The Indigenous Populations of Australia

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The Indigenous Populations of Australia In recent years, there has been an apparent growth of the Indigenous population of Australia driven, in part, by an increasing willingness on the part of many Australians to acknowledge/assert their Aboriginality (ABS, 2003). As at 30 June 2001, the Aboriginal and Torres Strait Islanders (ATSI) population of Australia was estimated to be 458,520, or 2.4 per cent of the total population. Persons identifying as ‘Aboriginal origin’ comprised about 90 per cent of this estimated resident…show more content…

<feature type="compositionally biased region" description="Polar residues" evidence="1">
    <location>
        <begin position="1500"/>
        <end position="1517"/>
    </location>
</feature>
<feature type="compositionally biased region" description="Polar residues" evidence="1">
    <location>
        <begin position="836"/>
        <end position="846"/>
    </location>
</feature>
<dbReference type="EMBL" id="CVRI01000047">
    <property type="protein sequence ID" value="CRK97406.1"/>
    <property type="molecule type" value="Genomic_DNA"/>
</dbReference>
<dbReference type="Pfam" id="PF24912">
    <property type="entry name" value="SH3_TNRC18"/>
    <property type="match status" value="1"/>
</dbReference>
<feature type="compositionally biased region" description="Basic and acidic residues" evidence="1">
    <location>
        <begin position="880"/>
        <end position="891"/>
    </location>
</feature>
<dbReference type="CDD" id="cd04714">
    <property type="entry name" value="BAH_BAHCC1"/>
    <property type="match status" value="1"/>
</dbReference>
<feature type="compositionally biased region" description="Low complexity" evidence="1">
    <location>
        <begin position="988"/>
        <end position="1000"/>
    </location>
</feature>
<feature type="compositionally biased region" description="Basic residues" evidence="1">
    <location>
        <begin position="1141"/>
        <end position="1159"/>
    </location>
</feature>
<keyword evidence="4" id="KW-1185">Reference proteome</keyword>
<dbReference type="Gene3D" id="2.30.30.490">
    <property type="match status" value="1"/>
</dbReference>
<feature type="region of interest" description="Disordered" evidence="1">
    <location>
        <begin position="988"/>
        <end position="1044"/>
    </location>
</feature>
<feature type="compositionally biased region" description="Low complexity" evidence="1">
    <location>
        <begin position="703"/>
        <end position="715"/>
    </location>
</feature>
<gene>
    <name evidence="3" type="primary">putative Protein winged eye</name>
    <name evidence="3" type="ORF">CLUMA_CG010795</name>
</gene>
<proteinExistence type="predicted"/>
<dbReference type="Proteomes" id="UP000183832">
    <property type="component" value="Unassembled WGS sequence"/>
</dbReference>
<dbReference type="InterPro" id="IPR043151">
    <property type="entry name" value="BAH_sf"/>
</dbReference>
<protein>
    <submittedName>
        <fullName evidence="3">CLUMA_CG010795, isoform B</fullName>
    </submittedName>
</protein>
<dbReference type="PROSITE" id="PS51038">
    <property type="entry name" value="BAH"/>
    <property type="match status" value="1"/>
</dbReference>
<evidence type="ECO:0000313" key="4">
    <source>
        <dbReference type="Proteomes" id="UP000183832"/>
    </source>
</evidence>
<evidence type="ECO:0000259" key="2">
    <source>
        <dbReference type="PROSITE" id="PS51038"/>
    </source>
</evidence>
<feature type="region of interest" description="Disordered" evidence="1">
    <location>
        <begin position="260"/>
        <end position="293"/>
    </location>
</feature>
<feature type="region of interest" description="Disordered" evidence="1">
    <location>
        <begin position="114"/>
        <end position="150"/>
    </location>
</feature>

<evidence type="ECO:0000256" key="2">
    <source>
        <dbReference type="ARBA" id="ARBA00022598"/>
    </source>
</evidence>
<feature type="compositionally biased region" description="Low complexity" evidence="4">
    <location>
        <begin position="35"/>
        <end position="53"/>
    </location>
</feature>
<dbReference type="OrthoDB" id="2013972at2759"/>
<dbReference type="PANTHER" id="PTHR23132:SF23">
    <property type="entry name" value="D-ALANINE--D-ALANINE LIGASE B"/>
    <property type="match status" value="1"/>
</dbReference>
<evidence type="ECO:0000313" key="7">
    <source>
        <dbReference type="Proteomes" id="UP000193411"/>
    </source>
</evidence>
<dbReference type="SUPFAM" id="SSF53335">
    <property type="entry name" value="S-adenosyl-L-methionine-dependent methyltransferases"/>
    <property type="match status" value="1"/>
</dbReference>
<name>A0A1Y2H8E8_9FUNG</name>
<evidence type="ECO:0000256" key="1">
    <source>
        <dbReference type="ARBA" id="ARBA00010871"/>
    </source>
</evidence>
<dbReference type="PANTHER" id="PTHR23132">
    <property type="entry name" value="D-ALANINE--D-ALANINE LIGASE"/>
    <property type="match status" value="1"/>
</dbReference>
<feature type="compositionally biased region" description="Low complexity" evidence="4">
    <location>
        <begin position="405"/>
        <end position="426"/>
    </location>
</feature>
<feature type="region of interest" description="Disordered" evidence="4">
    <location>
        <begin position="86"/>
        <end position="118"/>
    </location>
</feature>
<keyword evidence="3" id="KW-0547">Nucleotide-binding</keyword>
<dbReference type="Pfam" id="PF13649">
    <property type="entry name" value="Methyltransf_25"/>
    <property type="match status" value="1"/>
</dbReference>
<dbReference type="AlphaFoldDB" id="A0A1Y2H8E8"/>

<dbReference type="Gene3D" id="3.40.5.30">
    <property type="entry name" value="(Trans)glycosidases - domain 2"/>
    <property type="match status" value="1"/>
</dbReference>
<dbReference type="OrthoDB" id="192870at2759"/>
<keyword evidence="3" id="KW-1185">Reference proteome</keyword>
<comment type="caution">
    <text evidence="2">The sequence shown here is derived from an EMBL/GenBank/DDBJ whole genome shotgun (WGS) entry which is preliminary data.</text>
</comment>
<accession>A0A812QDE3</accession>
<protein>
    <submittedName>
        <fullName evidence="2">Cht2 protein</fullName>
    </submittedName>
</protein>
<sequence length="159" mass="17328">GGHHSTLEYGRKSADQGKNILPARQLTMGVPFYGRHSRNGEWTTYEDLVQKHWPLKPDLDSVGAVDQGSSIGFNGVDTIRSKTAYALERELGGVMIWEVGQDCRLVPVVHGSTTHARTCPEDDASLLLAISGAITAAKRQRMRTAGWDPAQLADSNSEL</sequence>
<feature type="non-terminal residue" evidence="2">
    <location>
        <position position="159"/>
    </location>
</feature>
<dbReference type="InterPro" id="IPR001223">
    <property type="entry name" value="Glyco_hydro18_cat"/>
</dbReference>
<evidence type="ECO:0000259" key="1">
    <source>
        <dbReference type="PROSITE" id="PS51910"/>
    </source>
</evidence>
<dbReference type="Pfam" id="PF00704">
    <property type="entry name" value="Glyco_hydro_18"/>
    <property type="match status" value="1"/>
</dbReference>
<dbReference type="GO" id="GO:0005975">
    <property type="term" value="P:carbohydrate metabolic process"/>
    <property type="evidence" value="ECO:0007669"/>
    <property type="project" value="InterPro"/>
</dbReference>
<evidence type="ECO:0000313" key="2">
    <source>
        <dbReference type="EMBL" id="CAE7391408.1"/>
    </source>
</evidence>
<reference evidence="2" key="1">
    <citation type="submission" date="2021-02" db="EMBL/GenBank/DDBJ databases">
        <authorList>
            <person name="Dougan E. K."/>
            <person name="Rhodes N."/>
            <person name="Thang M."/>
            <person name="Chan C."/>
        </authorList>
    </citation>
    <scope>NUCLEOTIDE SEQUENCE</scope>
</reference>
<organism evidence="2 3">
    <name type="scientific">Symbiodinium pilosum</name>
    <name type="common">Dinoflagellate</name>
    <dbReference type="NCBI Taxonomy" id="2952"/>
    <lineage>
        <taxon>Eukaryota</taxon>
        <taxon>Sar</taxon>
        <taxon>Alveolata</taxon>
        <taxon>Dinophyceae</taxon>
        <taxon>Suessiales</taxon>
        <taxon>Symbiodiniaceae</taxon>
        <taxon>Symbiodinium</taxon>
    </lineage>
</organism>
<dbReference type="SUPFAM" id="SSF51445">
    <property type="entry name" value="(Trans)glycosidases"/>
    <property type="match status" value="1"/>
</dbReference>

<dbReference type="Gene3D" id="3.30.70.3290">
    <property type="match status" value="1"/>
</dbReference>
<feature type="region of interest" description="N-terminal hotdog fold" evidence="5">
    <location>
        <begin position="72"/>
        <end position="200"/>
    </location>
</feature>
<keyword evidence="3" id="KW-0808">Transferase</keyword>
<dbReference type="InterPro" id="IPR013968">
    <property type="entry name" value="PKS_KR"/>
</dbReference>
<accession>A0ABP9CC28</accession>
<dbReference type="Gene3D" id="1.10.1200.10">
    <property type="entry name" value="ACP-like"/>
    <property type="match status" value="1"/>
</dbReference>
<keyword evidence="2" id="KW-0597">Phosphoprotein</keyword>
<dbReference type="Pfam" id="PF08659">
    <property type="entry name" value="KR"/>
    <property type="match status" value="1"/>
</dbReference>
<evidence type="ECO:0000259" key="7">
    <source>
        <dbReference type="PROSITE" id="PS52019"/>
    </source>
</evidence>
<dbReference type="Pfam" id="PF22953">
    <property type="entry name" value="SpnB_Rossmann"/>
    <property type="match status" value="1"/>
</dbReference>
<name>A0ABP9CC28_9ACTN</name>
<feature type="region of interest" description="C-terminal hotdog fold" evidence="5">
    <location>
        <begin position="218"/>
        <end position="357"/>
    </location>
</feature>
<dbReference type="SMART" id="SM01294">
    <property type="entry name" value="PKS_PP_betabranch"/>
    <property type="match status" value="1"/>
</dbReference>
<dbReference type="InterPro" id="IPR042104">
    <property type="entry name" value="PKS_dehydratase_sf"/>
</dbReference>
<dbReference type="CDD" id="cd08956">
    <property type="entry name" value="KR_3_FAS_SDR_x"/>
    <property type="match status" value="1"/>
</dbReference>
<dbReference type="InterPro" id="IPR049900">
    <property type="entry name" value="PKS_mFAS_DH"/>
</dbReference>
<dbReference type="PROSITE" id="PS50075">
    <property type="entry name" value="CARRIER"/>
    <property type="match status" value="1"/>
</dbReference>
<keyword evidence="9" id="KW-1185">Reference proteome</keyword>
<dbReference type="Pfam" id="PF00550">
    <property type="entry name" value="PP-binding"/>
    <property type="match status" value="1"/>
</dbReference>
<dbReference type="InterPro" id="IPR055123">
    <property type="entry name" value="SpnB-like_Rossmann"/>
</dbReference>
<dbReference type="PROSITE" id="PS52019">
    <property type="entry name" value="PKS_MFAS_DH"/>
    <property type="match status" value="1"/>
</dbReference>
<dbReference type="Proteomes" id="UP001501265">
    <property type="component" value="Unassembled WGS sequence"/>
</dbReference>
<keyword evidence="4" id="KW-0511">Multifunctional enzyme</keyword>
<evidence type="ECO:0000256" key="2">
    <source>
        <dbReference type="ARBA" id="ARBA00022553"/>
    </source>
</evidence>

Unemployment rates were comparatively high among young people aged 15-17 years (32%) and 18-24 years (27%), roughly double the non-Indigenous rate. In the 25-34 years and the 35-44 years age groups the Indigenous unemployed rate was nearly three times the non-Indigenous rate. (ABS, 2004) Indigenous Australians are less likely to be working in higher paying/more prestigious jobs (e.g. as mangers, administrators or professionals) that their non-Indigenous counterparts. In general, the less prestigious and lower-paying the job the more common it is that Indigenous workers are employed in that occupation compared with their non-indigenous counterparts (ABS, 2004). These figures are improving but Community Development Programs are not enough to address all the issues of employment in remote areas, let alone all the employment issues for indigenous persons. Low levels of employment and high unemployment contribute to the economic disadvantage of Aboriginal and Torres Strait Islander peoples relative to other Australians. For many Indigenous Australians, lower levels of educational attainment and greater geographic isolation act as inhibitors to securing skilled jobs and high wages. (ABS, 2004) A high proportion of Indigenous males are on relatively low individual incomes compared with their non-Indigenous counterparts. The incidence of relatively low individual
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